I'm most proud of the ability and opportunity to grow. Before I only wrote music. Now I produce my own records, I engineer, I shoot my own videos. In other words, I've spent the time and money to invest in myself and control my destiny because I know how meticulous I am and how much I like to steer my own ship. Along the way, I've bonded with people that believe in me the same way I believe in them & that makes the grind something I look forward to every single time we link and create. Going to war with my team no matter how big or small. Patience is a virtue and I can't stress that enough. I'm a very hands-on person so most of the time I am the catalyst and the facilitator, but in this industry, its a game of chess, ownership, teamwork, and game planning and I'm excited for what the future has in store.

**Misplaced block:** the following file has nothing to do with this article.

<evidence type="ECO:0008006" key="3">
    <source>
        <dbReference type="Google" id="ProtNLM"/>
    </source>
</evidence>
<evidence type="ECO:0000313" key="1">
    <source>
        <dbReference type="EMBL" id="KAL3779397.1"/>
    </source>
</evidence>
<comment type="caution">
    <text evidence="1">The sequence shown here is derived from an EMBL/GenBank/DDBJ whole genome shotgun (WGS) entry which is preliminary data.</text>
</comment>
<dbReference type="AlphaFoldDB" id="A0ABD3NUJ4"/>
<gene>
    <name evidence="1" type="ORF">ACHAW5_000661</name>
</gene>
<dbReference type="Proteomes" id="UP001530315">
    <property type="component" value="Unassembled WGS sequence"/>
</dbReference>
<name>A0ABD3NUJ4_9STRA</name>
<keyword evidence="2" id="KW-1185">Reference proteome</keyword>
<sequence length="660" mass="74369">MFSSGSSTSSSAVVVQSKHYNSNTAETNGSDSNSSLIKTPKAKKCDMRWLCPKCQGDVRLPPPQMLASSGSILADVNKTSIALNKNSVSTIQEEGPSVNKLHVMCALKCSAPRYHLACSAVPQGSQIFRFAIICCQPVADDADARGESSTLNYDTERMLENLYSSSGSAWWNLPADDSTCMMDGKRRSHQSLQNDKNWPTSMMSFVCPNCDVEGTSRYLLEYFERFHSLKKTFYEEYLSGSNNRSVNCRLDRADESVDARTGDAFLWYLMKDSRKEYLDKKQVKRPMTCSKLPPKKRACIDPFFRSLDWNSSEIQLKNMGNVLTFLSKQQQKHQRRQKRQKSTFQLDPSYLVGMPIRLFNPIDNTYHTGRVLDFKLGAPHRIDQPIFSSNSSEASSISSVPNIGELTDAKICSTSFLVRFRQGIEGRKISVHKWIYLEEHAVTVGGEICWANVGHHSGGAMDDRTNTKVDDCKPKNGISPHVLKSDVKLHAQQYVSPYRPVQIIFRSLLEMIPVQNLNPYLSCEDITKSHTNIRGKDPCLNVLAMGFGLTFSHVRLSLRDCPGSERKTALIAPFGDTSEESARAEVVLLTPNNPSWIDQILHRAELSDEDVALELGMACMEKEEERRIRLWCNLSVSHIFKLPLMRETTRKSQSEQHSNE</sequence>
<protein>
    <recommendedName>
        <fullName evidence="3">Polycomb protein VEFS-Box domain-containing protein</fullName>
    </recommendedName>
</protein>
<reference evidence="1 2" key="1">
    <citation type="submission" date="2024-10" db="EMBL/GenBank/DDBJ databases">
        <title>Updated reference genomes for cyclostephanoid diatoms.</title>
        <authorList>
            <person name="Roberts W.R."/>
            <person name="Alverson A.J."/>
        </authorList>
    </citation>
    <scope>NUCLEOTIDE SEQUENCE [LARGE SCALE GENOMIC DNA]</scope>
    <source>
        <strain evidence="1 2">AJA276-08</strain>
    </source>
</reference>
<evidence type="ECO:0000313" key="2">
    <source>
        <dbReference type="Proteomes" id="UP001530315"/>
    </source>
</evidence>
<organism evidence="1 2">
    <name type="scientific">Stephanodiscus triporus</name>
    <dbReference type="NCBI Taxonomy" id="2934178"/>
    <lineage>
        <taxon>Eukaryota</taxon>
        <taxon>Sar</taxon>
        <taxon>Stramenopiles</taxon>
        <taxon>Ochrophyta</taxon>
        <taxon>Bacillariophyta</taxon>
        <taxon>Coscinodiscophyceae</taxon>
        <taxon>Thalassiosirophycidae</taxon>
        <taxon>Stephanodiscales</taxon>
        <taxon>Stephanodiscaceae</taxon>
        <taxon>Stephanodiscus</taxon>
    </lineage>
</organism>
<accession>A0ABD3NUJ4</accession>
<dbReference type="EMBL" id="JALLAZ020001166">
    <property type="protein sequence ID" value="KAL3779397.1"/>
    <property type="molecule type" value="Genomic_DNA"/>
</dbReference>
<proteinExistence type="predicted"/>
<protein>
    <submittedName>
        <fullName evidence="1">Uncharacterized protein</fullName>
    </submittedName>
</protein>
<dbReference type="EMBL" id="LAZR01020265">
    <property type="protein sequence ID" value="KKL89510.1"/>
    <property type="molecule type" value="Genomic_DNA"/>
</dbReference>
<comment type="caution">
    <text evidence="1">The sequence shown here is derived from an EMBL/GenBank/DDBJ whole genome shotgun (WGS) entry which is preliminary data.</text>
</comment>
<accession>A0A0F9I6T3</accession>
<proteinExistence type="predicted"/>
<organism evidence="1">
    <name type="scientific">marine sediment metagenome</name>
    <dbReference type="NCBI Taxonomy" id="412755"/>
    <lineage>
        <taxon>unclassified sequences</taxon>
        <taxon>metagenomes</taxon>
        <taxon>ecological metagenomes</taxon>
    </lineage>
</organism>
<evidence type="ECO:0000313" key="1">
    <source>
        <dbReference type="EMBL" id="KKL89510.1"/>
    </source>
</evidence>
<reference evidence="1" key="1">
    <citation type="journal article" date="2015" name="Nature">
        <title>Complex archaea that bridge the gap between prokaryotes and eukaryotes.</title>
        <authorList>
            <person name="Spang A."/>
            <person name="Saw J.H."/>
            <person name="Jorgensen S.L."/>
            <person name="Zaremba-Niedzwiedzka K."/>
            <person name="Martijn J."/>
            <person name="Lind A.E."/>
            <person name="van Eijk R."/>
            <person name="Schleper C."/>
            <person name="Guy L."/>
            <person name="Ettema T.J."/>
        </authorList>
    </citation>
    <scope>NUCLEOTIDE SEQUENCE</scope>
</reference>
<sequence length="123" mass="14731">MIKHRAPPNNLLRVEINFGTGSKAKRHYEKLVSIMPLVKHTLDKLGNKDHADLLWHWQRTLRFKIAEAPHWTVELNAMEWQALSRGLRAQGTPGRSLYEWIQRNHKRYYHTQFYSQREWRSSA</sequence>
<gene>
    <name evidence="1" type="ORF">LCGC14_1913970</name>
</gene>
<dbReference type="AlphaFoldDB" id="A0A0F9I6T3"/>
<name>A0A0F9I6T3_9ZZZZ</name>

What is your experience in the music industry? Do you have any formal training or schooling? If not, are you self-taught and how did you learn your craft? What is your learning style? What are your favorite educational resources (ex. college, Youtube, etc.)?
I am as self-taught as humanly possible. I'm an analytical person so I first watch, take notes if need be, and then I do. I'm hands-on and failure doesn't scare me. YouTube is my go-to for anything technical. I've learned chord progression, vocal EQ-ing, etc. I also bug Kelly-T a lot whenever I know he's in the studio and has a second to spare. He can always break stuff down to the point where I apply the technique and it works. Teamwork!
What are some credits and achievements that you have? Who have you worked with? Who have you collaborated with?